also identifies those clauses of the core and testing specifications that will be impacted by the inclusion of an SAIC capability.
The objective of this document, as defined in the work item , is to determine the potential of SAIC in typical network layouts. This includes study of the following aspects:
Determine the feasibility of SAIC for GMSK and 8PSK scenarios under realistic synchronized and non-synchronized network conditions. Using a single Feasibility Study, both GMSK and 8PSK scenarios will be evaluated individually.
Realistic interference statistics including CIR (Carrier to Interference plus noise Ratio) and DIR (Dominant-to-rest of Interference Ratio) levels and distributions based on network simulations and measurements, where possible.
Robustness against different training sequences.
Determine method to detect/indicate SAIC capability.
The following documents contain provisions, which, through reference in this text, constitute provisions of the present document.
References are either specific (identified by date of publication, edition number, version number, etc.) or non specific.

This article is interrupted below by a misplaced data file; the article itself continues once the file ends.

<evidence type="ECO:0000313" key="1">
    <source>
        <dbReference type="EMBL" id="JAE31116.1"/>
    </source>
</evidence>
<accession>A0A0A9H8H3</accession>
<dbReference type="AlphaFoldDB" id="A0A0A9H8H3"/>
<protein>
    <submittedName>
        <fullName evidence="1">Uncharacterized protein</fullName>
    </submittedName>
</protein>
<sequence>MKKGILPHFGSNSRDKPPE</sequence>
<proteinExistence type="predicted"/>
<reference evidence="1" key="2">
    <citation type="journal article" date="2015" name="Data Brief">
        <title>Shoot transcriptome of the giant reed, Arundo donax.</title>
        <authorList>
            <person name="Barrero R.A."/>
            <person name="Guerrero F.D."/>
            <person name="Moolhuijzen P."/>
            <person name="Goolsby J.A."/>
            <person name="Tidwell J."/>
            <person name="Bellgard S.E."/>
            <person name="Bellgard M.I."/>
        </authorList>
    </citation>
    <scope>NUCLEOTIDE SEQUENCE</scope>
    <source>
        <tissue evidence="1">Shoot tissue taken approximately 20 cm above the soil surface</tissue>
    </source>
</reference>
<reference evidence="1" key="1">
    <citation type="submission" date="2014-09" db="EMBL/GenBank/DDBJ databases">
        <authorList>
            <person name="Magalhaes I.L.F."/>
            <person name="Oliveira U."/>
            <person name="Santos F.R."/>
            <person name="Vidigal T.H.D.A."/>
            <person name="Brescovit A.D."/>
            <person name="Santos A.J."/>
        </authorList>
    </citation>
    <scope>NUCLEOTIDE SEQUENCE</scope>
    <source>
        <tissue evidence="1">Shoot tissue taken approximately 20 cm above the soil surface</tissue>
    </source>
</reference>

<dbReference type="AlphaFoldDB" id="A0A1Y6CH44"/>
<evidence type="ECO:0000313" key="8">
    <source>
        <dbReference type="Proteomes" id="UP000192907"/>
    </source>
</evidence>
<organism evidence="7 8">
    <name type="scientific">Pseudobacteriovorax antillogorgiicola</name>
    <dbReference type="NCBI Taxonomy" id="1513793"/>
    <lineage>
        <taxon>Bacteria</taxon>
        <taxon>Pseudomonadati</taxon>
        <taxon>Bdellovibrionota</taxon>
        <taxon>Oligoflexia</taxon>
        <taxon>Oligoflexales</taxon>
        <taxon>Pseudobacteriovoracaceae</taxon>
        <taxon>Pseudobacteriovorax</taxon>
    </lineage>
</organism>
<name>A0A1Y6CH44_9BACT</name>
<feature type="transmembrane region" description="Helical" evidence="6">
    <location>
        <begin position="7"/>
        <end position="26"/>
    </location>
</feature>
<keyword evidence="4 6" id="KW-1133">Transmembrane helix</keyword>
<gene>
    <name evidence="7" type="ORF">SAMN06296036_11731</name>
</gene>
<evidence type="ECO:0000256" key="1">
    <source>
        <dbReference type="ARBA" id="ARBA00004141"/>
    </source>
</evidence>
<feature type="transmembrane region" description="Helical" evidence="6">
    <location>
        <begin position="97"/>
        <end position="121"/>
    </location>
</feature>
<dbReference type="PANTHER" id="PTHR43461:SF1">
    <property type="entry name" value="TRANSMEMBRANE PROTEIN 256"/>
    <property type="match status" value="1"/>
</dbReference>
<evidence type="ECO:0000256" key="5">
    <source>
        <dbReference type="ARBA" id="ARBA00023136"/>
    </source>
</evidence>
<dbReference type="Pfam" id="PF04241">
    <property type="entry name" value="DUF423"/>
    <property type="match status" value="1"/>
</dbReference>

For a specific reference, subsequent revisions do not apply.
For a non-specific reference, the latest version applies. In the case of a reference to a 3GPP document (including a GSM document), a non-specific reference implicitly refers to the latest version of that document in the same Release as the present document.
ETSI TR 101 112 v3.2.0 (1998-04): "Universal Mobile Telecommunications System (UMTS); Selection procedures for the choice of radio transmission technologies of the UMTS".
3GPP TSG-GERAN TDOC GP-022891: "Work Item Description, Single Antenna Interference Cancellation", Sophia Antipolis, France, 18-22 November 2002.
3GPP TSG-GERAN SAIC Workshop TDOC GAHS-030009: "Network level simulation scenarios and assumptions for SAIC", Atlanta, USA, 8-9 January 2003.
3GPP TSG-GERAN SAIC Workshop TDOC GAHS-030005: "Scenarios and Modelling Assumptions for SAIC in GERAN", Atlanta, USA, 8-9 January 2003.
3GPP TSG-GERAN SAIC Workshop TDOC GAHS-030002: "Single antenna interference cancellation - evaluation principles and scenarios", Atlanta, USA, 8-9 January 2003.
3GPP TSG-GERAN SAIC Workshop TDOC GAHS-030020: "Interference Characterization for SAIC Link Level Evaluation", Seattle, USA, 4-5 March 2003.
3GPP TSG-GERAN SAIC Workshop TDOC GAHS-030022: "Link Level model for SAIC", Seattle, USA, 4-5 March 2003.
Additional references are noted in the individual clauses of this document
Adjacent Channel Interference
Adaptive Multi Rate
Bit Error Probability
Bit Error Rate
Block Error Rate
Base Transceiver Station
Cumulative Distribution Function
Carrier-to-Interference Power Ratio
cumulative distribution functions
Carrier to Interference-plus-Noise Ratio
Dominant-to-rest Interference Ratio
Downlink Power Control
Effective Frequency Load
Frame Error Probability
Frame Error Rate
File Transfer Protocol
Gaussian Minimum Shift Keying
General Packet Radio Service
Multimedia Messaging Service
Probability Distribution Function
Quality of Service
Single Antenna Interference Cancellation